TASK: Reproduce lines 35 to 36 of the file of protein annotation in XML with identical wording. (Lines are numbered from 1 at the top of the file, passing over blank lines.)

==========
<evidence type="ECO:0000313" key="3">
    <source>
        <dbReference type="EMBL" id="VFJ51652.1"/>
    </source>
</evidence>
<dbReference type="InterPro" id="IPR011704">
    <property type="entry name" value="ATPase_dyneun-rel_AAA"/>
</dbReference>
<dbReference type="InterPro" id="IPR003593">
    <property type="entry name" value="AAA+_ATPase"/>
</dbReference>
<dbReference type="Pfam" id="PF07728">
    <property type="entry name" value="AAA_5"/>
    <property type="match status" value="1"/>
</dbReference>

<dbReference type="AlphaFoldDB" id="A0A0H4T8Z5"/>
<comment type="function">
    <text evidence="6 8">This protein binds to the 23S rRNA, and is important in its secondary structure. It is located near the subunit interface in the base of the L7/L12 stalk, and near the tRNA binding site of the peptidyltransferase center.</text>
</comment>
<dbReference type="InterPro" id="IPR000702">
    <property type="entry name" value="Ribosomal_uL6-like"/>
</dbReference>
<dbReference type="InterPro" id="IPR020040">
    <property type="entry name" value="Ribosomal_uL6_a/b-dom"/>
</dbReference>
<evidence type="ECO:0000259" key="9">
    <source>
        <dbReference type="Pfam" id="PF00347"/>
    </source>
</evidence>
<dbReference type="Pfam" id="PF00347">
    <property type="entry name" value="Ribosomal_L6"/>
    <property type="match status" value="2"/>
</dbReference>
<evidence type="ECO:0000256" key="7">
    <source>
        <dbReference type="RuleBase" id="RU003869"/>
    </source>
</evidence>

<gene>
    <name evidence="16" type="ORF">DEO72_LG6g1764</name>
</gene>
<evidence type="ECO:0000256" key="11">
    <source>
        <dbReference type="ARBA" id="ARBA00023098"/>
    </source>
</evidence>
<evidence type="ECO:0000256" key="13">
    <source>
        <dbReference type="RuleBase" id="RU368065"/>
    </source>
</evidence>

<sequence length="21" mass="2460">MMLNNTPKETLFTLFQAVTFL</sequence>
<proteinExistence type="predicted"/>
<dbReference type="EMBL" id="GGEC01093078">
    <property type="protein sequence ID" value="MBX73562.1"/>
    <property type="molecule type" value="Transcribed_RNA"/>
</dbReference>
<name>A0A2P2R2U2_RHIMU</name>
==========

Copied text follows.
<evidence type="ECO:0000256" key="7">
    <source>